The same author has made the observation, that a muscle tired to exhaustion may be restored again by a continuous electric stream of some intensity to such a degree that the muscle regains its irritability and contractile power. The stream must be passed through for fifteen to thirty seconds without interruption.

Matteucci has occupied himself with the investigation of the respiration of muscles. He found that the muscle in the state of contraction, compared with that in a state of rest, gives off more than twice as much carbonic acid, and absorbs more than the double quantity of oxygen. The author also witnessed exhalation of nitrogen and increase of temperature by 0-9 Fahr. Matteucci institutes a comparison between the amount of mechanical work performed by the contraction and the products of combustion produced, and finds that the former corresponds to the surplus of carbon consumed during the contraction.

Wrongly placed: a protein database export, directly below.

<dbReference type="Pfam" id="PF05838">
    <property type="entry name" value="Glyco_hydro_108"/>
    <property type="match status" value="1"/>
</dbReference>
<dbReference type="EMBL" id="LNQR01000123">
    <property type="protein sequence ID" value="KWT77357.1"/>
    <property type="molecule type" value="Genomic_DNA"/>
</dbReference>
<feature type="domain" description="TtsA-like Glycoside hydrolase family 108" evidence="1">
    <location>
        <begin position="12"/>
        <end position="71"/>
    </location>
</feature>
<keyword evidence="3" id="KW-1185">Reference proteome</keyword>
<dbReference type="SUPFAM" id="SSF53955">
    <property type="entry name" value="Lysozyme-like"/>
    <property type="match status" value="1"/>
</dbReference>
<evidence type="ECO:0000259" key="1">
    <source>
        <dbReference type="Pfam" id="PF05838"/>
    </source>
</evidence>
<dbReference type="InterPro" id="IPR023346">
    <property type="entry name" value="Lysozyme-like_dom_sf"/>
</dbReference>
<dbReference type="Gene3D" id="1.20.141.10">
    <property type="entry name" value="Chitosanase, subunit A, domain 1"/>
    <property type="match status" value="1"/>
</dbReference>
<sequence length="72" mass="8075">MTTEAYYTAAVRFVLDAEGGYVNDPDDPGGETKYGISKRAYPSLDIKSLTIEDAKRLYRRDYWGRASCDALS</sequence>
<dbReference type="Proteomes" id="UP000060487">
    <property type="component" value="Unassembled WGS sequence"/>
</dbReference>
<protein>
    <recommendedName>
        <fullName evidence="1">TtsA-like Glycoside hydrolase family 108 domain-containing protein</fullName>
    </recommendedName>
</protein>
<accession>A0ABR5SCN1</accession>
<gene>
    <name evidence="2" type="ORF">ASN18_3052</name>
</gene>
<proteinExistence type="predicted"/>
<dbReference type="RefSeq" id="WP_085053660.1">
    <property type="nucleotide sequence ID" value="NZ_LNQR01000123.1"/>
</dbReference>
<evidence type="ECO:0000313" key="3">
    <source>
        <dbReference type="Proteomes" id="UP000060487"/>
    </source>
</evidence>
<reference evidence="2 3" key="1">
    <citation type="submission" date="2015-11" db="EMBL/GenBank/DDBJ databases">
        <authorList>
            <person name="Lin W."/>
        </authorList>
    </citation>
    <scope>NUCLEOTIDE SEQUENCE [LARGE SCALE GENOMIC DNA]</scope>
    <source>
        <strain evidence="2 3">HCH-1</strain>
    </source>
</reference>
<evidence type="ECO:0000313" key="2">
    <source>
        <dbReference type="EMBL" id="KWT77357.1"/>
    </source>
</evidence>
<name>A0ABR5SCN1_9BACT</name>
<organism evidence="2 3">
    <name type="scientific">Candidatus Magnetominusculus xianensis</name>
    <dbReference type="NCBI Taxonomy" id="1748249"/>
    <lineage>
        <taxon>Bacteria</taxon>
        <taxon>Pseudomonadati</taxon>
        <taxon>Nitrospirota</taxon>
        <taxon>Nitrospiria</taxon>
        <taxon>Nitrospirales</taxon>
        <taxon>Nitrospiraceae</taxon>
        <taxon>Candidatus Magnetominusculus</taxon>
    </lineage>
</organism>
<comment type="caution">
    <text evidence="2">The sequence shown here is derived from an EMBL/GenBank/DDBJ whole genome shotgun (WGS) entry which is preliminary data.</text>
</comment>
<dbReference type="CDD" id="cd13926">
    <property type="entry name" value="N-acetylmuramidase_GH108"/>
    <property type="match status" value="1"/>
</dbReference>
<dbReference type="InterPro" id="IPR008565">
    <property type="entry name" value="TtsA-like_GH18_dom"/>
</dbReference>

In a further publication, Matteucci treats of the conditions most favourable to the preservation of the muscular irritability. He finds them in the free access of air, or (if the muscle is kept in a close space) in the presence of an alkali, to absorb the carbonic acid formed.